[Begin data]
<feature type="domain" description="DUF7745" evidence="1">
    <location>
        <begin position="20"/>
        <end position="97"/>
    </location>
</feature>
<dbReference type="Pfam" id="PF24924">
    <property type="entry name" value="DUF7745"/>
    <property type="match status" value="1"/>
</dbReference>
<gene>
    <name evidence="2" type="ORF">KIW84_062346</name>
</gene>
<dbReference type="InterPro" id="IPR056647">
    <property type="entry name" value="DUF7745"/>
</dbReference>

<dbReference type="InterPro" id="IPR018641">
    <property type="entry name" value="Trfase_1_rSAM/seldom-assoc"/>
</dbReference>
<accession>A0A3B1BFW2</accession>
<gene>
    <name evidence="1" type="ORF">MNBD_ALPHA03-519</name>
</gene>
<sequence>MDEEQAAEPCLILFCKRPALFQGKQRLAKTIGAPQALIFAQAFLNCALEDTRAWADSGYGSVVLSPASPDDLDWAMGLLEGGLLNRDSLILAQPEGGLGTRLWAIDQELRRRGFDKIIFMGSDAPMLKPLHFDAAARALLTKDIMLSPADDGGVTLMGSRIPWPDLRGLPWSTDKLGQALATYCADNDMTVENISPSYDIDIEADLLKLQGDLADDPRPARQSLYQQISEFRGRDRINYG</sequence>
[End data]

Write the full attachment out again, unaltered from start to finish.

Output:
<feature type="domain" description="DUF7745" evidence="1">
    <location>
        <begin position="20"/>
        <end position="97"/>
    </location>
</feature>
<dbReference type="Pfam" id="PF24924">
    <property type="entry name" value="DUF7745"/>
    <property type="match status" value="1"/>
</dbReference>
<gene>
    <name evidence="2" type="ORF">KIW84_062346</name>
</gene>
<dbReference type="InterPro" id="IPR056647">
    <property type="entry name" value="DUF7745"/>
</dbReference>

<dbReference type="InterPro" id="IPR018641">
    <property type="entry name" value="Trfase_1_rSAM/seldom-assoc"/>
</dbReference>
<accession>A0A3B1BFW2</accession>
<gene>
    <name evidence="1" type="ORF">MNBD_ALPHA03-519</name>
</gene>
<sequence>MDEEQAAEPCLILFCKRPALFQGKQRLAKTIGAPQALIFAQAFLNCALEDTRAWADSGYGSVVLSPASPDDLDWAMGLLEGGLLNRDSLILAQPEGGLGTRLWAIDQELRRRGFDKIIFMGSDAPMLKPLHFDAAARALLTKDIMLSPADDGGVTLMGSRIPWPDLRGLPWSTDKLGQALATYCADNDMTVENISPSYDIDIEADLLKLQGDLADDPRPARQSLYQQISEFRGRDRINYG</sequence>